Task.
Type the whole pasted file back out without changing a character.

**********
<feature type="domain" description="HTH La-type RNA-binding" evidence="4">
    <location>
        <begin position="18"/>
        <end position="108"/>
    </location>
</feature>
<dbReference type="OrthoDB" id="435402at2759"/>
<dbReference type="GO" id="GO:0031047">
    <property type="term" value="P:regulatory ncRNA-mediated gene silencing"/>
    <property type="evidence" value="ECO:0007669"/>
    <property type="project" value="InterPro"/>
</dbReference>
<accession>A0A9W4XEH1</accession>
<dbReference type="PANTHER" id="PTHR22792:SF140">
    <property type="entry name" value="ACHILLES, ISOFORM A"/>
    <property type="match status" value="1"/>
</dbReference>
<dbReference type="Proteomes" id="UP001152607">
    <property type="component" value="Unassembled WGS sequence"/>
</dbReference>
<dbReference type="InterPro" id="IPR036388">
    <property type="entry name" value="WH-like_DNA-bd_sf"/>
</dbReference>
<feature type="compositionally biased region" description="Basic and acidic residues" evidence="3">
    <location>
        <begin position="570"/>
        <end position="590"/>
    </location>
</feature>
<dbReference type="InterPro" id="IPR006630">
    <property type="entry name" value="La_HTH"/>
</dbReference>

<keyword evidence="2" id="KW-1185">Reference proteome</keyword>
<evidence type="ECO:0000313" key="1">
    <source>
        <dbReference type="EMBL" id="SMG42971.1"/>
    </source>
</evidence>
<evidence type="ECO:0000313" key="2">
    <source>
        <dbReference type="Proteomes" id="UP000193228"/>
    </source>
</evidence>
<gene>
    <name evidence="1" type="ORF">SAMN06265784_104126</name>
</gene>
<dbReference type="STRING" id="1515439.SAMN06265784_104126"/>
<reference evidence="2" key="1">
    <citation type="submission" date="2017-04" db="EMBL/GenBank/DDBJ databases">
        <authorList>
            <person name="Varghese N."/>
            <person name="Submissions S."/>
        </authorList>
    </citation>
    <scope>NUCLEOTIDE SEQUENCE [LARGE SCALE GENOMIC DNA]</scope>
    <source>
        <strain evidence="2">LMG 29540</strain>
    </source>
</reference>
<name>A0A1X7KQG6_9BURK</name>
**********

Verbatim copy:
<feature type="domain" description="HTH La-type RNA-binding" evidence="4">
    <location>
        <begin position="18"/>
        <end position="108"/>
    </location>
</feature>
<dbReference type="OrthoDB" id="435402at2759"/>
<dbReference type="GO" id="GO:0031047">
    <property type="term" value="P:regulatory ncRNA-mediated gene silencing"/>
    <property type="evidence" value="ECO:0007669"/>
    <property type="project" value="InterPro"/>
</dbReference>
<accession>A0A9W4XEH1</accession>
<dbReference type="PANTHER" id="PTHR22792:SF140">
    <property type="entry name" value="ACHILLES, ISOFORM A"/>
    <property type="match status" value="1"/>
</dbReference>
<dbReference type="Proteomes" id="UP001152607">
    <property type="component" value="Unassembled WGS sequence"/>
</dbReference>
<dbReference type="InterPro" id="IPR036388">
    <property type="entry name" value="WH-like_DNA-bd_sf"/>
</dbReference>
<feature type="compositionally biased region" description="Basic and acidic residues" evidence="3">
    <location>
        <begin position="570"/>
        <end position="590"/>
    </location>
</feature>
<dbReference type="InterPro" id="IPR006630">
    <property type="entry name" value="La_HTH"/>
</dbReference>

<keyword evidence="2" id="KW-1185">Reference proteome</keyword>
<evidence type="ECO:0000313" key="1">
    <source>
        <dbReference type="EMBL" id="SMG42971.1"/>
    </source>
</evidence>
<evidence type="ECO:0000313" key="2">
    <source>
        <dbReference type="Proteomes" id="UP000193228"/>
    </source>
</evidence>
<gene>
    <name evidence="1" type="ORF">SAMN06265784_104126</name>
</gene>
<dbReference type="STRING" id="1515439.SAMN06265784_104126"/>
<reference evidence="2" key="1">
    <citation type="submission" date="2017-04" db="EMBL/GenBank/DDBJ databases">
        <authorList>
            <person name="Varghese N."/>
            <person name="Submissions S."/>
        </authorList>
    </citation>
    <scope>NUCLEOTIDE SEQUENCE [LARGE SCALE GENOMIC DNA]</scope>
    <source>
        <strain evidence="2">LMG 29540</strain>
    </source>
</reference>
<name>A0A1X7KQG6_9BURK</name>